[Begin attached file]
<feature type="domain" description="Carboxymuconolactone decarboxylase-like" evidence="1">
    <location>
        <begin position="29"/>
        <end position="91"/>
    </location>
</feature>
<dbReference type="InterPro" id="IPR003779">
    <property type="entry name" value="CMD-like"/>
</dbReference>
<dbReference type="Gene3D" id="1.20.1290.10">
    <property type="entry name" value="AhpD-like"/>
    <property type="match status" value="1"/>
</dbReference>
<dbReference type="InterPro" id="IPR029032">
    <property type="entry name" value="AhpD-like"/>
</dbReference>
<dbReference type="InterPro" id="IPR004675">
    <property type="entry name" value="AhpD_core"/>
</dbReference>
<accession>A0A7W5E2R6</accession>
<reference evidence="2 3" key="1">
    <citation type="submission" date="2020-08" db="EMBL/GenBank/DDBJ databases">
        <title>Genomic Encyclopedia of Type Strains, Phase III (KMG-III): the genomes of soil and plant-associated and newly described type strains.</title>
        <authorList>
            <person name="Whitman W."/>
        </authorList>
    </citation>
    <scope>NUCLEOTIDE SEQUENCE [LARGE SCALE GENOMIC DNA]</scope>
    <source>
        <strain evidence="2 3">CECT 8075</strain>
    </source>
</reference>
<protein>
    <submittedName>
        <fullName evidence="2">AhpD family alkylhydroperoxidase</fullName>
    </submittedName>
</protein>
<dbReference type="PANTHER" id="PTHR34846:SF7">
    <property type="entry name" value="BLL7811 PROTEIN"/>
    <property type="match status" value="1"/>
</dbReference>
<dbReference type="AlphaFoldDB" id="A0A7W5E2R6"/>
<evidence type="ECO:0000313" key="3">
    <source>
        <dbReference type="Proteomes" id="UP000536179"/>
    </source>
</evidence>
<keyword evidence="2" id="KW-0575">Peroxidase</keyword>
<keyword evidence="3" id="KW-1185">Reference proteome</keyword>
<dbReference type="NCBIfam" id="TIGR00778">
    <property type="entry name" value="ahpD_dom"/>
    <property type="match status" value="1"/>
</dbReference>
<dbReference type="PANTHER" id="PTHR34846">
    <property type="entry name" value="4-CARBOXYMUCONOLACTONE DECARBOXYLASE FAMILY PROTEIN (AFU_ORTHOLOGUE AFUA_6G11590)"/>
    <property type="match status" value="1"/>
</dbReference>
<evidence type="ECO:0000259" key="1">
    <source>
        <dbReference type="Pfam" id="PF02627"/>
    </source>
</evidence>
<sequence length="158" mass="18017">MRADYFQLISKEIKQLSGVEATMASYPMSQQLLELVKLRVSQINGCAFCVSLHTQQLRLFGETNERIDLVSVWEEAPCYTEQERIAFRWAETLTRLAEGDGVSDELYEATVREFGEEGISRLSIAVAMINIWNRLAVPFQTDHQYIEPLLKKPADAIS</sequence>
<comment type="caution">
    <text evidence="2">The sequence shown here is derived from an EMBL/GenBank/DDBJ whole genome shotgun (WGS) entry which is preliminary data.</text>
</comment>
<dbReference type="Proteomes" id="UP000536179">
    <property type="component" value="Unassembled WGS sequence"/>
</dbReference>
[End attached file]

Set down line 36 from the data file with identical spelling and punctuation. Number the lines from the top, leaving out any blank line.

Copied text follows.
    </submittedName>